They’re netting bats by night and studying eagles from helicopters.

Several organizations, including Duke Energy and the U.S. Fish and Wildlife Services, are working on a 40-year survey of several species along the Catawba and Wateree rivers.

Duke’s McGuire Nuclear Station site off Lake Norman is one of 25 sites where experts are counting different threatened or endangered species. Chief among these is a lengthy look at bats in the area.

The sites being studied include a mixture of property owned by Duke, state parks and privately owned property.

“We are in the third year of a 40-year study,” Duke threatened and endangered species biologist Will Ricks said. “After the first five years where we do it each and every year, it’s every other year after that. The first five years is a very intensive study.”

The study area stretches along the rivers from Morganton and Hickory to Lake Norman and Charlotte down to South Carolina near Columbia.

“This area that we’re surveying for a number of these species hasn’t been largely surveyed in the past,” Ricks said. “All waterways are important, but it’s (a) really important waterway for North and South Carolina. There are a lot of stakeholders in this area as well for an area that hasn’t been surveyed as much. You start in the Morganton and Hickory area down through Charlotte.”

Ricks figures out how to manage endangered and threatened species throughout Duke’s right of ways and facilities. Those species range from bats and bald eagles to freshwater mussels and fish to plants.

Ricks said the methodology of the survey depended on the type of flora and fauna. Eagle nests, with adults, young and eggs are counted by biologists in helicopters. Plant stems or flowers are counted. Bat calls are recorded or scientists catch those in large nets stretched between two poles and quickly make note of their species and characteristics before releasing them.

The survey fulfills a requirement in Duke’s license allowing the company to operate hydroelectric power plants on the Catawba and Wateree rivers.

“Rivers are a public resource, and serve a variety of functions for a variety of stakeholders, from anglers and paddlers, to endangered species,” U.S. Fish and Wildlife Service spokesperson Gary Peeples said via email. “When a private company, such as Duke, wants to significantly alter a river by operating a hydropower facility, they are required to get a license to operate such a facility from the Federal Energy Regulatory Commission. Part of that process is that impacts to other uses and stakeholders must be considered.”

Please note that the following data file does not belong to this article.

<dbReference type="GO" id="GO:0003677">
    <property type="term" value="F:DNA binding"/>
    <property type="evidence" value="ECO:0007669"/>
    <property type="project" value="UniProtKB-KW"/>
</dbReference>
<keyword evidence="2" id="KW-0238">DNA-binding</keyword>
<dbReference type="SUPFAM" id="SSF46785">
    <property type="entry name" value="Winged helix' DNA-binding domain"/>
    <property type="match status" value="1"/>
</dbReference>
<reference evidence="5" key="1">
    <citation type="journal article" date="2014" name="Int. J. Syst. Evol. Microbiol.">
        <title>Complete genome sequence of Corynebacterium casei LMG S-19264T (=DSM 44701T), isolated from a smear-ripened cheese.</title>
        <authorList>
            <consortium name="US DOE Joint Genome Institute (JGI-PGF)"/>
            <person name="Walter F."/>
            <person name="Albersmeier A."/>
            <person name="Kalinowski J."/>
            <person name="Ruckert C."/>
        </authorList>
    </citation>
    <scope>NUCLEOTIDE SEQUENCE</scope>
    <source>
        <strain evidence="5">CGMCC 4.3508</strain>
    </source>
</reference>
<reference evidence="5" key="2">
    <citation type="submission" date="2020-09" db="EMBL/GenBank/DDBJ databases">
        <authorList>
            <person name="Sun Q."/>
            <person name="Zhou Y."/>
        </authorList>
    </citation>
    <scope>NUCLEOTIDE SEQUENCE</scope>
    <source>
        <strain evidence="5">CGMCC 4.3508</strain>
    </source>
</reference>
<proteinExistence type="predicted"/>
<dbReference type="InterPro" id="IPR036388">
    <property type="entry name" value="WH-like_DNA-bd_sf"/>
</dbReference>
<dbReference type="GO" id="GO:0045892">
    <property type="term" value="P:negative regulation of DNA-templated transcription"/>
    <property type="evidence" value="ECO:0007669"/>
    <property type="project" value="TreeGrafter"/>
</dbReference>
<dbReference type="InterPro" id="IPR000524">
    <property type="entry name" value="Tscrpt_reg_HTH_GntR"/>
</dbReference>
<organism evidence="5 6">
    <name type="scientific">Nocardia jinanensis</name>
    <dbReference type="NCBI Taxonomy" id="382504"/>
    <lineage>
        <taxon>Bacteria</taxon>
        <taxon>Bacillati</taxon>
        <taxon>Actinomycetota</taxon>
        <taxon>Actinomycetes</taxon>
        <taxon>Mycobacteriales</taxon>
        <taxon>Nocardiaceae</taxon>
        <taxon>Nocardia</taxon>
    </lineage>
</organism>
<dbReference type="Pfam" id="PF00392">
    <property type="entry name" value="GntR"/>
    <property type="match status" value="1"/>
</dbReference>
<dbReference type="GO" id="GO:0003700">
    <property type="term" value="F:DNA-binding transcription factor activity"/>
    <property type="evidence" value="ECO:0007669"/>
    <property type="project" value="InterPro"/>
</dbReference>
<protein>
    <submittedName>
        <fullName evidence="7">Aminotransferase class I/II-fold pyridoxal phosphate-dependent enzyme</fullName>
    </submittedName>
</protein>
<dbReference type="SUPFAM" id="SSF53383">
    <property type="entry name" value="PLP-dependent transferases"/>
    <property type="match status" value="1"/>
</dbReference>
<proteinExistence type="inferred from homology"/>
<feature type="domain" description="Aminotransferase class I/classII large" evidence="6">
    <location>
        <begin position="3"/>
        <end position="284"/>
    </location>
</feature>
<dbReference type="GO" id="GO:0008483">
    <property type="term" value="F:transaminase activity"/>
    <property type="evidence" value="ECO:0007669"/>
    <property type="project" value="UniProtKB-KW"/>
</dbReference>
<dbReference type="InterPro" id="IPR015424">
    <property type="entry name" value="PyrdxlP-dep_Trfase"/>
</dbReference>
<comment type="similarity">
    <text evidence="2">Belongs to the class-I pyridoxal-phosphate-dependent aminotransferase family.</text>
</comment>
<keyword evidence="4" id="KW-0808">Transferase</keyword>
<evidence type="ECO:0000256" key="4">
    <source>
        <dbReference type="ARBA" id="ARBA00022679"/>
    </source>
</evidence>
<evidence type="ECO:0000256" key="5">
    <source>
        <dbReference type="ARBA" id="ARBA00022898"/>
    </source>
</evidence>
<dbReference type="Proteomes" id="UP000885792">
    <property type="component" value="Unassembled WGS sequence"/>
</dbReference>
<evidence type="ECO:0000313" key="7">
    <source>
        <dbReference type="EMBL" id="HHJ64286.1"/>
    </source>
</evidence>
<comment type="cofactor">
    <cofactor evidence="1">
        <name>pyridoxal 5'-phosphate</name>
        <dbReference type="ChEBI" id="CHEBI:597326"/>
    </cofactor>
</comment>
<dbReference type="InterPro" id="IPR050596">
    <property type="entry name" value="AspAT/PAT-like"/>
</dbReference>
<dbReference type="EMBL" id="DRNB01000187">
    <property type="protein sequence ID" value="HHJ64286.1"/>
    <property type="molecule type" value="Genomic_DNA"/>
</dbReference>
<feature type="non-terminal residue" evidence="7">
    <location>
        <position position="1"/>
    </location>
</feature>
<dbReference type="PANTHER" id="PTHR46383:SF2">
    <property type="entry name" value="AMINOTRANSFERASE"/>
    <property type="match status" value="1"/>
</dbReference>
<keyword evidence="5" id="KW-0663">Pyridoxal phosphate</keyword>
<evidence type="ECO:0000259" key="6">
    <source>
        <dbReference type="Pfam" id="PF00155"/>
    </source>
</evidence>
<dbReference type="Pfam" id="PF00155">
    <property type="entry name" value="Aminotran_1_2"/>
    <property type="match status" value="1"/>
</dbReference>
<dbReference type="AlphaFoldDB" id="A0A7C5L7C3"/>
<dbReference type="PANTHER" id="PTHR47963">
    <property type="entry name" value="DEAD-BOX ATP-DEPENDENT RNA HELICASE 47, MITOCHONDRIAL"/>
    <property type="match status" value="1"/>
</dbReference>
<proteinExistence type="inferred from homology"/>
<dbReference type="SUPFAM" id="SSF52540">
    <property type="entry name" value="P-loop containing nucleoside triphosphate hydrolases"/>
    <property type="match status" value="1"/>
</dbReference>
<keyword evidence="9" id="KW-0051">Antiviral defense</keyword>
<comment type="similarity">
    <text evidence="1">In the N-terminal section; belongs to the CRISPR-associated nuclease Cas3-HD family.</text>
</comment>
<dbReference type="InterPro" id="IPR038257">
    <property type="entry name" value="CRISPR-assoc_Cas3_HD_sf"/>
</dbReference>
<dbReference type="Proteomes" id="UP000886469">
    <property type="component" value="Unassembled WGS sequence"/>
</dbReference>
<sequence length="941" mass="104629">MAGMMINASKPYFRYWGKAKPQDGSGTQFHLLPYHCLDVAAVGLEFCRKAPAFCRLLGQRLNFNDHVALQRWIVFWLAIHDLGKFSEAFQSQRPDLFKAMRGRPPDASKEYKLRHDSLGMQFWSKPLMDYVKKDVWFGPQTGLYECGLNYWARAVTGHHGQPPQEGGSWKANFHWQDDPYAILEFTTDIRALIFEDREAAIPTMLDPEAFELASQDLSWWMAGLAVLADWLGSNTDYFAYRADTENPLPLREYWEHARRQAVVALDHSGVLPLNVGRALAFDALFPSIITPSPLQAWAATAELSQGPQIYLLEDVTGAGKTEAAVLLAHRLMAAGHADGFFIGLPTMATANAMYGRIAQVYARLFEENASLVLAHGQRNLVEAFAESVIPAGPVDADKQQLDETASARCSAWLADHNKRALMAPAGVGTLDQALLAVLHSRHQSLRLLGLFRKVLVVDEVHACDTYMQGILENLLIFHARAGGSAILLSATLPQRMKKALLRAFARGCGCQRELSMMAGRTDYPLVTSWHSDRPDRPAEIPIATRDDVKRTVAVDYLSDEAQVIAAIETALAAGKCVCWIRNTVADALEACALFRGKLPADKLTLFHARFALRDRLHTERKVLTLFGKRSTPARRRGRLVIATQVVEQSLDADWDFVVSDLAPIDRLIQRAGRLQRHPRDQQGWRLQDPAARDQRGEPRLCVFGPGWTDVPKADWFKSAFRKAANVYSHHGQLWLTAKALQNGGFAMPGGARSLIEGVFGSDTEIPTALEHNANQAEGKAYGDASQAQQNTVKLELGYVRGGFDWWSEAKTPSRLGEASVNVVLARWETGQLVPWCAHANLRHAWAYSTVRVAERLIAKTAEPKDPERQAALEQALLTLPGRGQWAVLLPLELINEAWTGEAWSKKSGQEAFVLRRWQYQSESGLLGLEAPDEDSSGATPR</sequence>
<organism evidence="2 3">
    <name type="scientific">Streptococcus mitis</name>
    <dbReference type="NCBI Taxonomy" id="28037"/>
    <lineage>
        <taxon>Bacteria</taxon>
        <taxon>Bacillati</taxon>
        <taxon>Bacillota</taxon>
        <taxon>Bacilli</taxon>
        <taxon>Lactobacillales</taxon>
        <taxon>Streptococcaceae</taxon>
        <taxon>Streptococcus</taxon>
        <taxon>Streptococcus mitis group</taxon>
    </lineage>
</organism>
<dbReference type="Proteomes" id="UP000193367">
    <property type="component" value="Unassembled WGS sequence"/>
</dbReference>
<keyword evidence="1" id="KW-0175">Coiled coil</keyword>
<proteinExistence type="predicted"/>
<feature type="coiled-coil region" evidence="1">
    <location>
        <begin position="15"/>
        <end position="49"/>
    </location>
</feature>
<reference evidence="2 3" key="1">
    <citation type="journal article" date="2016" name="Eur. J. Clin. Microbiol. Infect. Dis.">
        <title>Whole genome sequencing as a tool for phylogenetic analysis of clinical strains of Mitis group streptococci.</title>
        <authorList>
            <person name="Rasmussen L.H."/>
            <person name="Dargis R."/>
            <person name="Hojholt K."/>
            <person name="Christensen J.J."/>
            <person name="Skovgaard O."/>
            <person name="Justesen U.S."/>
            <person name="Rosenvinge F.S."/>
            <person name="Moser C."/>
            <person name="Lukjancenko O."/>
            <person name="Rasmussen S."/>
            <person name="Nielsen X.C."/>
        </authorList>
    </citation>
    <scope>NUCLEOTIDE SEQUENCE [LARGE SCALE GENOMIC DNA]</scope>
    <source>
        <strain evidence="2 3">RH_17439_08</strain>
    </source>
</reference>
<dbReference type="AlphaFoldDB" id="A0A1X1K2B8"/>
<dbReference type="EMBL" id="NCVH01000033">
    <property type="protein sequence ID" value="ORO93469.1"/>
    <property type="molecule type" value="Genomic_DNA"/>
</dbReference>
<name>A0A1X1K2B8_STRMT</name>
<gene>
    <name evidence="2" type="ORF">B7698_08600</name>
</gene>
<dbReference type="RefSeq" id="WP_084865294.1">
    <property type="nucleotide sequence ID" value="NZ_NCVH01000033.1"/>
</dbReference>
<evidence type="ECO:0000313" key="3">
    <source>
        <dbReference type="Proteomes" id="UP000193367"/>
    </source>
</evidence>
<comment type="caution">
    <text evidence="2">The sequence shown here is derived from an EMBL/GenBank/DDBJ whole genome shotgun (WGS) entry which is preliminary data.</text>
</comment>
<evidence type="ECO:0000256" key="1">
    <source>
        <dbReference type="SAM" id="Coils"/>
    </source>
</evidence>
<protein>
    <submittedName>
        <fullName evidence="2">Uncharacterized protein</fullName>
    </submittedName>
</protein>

Peeples said the survey lasts the length of Duke’s license with the purpose of making sure wildlife and fish are protected.

“A really important part of these surveys is the trend data,” Ricks, the Duke biologist, said. “It’s important to know it (a species) is there, but we need to know is it increasing and everything’s going great or potentially, if it’s declining, is there something different we could do management-wise to ensure that it can increase again.”

It’s particularly important to document the populations of bats because some bat species’ populations have plummeted recently. Ricks said white nose syndrome, a disease caused by a fungus found in caves in the mountains where bats may hibernate for the winter, is the cause of the population drop. Ricks said the fungus drains the bats of the fat they’d stored for hibernation.

For the last three summers, biologists have been recording bat calls and catching the flying mammals in mist nets at night to document their species, health and the habitat the creature was found in. They then share that information with government agencies and wildlife organizations.

“A big thing with bats, there’s no doubt, and I’ve gone to many bat meetings, is that there is a major need for more research, and we need to conduct more research,” Ricks said. “We need to ask the right questions. We need to have the right design, and we feel 100% along with our partners that we’re achieving that in this study. In 10 years, we’ll know a lot more, but we’re kind of in a time where we’re just working through some research projects and asking the right questions and starting to get some answers.”

Ricks said after the fifth year of the survey, agencies like the U.S. Fish and Wildlife Service will help plan the next part of the survey.

“All this work will continue for the next 40 years and the next 40 years,” Ricks said. “It’s kind of exciting for us to be on some of the beginning first surveys of some of these areas. It’s really interesting.”

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